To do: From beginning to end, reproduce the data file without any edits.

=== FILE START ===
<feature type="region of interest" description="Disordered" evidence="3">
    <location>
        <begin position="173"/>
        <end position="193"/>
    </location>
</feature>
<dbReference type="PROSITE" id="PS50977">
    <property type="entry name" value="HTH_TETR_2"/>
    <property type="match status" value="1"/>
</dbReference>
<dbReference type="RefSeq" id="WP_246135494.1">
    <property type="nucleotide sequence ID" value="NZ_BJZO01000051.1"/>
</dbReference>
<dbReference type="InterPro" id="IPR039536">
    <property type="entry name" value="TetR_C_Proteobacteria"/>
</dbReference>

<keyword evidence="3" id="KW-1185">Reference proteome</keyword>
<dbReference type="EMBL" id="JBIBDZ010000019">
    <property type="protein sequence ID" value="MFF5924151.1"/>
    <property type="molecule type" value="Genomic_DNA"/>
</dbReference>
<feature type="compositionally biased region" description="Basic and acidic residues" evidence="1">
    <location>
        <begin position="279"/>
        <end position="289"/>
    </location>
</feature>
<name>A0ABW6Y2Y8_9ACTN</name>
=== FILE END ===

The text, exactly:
<feature type="region of interest" description="Disordered" evidence="3">
    <location>
        <begin position="173"/>
        <end position="193"/>
    </location>
</feature>
<dbReference type="PROSITE" id="PS50977">
    <property type="entry name" value="HTH_TETR_2"/>
    <property type="match status" value="1"/>
</dbReference>
<dbReference type="RefSeq" id="WP_246135494.1">
    <property type="nucleotide sequence ID" value="NZ_BJZO01000051.1"/>
</dbReference>
<dbReference type="InterPro" id="IPR039536">
    <property type="entry name" value="TetR_C_Proteobacteria"/>
</dbReference>

<keyword evidence="3" id="KW-1185">Reference proteome</keyword>
<dbReference type="EMBL" id="JBIBDZ010000019">
    <property type="protein sequence ID" value="MFF5924151.1"/>
    <property type="molecule type" value="Genomic_DNA"/>
</dbReference>
<feature type="compositionally biased region" description="Basic and acidic residues" evidence="1">
    <location>
        <begin position="279"/>
        <end position="289"/>
    </location>
</feature>
<name>A0ABW6Y2Y8_9ACTN</name>